America's Cup race goes to American ingenuity

American software tycoon Larry Ellison won the America’s Cup yacht race Sunday, using the latest technology to bring the cup back to the US for the first time in 15 years.

Heino Kalis / Reuters
BMW Oracle owner Larry Ellison lifts up the trophy after winning the 33rd America's Cup in Valencia, Sunday.

American software tycoon Larry Ellison won the America’s Cup yacht race in the Mediterranean Sunday, defeating the defending champion Alinghi of Switzerland.

It’s the first time a US team has taken home the cup since Dennis Conner lost it in 1995 to Team New Zealand.

Victory, as it often does in this race, went to the team with the technological edge.

Mr. Ellison’s tri-hulled behemoth vanquished bio-tech billionaire Ernesto Bertarell’s catamaran two days in a row, in the best of three races.

This is a rich man’s event, with this year witnessing the most expensive entries in the contest’s 159-year history. Each team spent more than 100 million ($138 million) in pursuit of the most advanced, state-of-the-art sailing technology.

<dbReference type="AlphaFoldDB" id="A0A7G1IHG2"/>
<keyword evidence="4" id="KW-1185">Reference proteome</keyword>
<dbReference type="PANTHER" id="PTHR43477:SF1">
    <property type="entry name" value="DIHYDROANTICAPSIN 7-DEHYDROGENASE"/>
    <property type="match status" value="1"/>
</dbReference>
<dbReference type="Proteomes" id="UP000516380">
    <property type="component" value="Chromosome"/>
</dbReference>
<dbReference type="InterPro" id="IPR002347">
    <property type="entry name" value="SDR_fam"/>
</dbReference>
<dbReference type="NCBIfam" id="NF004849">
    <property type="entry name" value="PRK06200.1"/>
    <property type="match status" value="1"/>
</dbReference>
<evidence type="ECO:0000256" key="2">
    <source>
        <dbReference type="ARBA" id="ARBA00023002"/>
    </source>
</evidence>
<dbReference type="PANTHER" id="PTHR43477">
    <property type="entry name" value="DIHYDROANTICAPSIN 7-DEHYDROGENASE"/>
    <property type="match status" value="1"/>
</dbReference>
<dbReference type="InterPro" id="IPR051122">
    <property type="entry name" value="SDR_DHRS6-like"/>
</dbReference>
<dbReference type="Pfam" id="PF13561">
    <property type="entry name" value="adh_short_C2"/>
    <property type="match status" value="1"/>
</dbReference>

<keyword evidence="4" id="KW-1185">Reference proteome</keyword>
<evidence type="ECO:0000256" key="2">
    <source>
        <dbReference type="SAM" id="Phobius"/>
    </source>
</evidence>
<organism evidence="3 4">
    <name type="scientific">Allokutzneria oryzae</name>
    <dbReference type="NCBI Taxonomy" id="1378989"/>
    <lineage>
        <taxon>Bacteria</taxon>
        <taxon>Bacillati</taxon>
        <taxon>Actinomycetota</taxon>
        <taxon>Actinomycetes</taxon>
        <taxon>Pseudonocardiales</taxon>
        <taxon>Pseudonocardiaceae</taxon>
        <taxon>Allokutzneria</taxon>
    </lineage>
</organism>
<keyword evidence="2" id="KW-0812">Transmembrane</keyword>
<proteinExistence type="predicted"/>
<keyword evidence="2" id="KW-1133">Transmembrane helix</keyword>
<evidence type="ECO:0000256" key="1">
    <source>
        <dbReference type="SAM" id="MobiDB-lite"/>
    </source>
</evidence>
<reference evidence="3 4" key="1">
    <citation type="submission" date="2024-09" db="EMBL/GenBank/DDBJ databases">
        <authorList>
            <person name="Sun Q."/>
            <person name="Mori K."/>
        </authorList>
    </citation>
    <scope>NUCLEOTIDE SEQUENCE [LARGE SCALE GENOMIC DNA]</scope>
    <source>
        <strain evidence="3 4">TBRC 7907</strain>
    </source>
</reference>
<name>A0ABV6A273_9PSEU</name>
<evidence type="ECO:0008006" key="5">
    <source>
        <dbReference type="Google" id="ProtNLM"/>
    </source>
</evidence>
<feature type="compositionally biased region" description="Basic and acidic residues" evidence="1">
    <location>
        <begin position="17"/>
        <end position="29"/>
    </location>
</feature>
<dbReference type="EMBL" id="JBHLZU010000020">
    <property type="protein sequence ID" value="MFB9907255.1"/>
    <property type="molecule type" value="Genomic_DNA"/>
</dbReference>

Oracle’s captain, for example, wore dark glasses hooked to a computer that projected on the lenses information about the wind speed, direction, and sail loads.

Both boats tapped aeronautical and material science engineers to create carbon-fiber aquatic missiles able skim the surface of the ocean at three times the speed of the wind.

On Sunday, the Oracle – a black-and-white trimaran with a 223 foot vertical wing span – spent much of the day skating on just one of its hulls, as the other two became airborne.

It’s final margin of victory: 5 minutes, 26 seconds.

The America’s Cup will return to US soil for the first time in 15 years, where it will be displayed by San Francisco’s Golden Gate Yacht Club.


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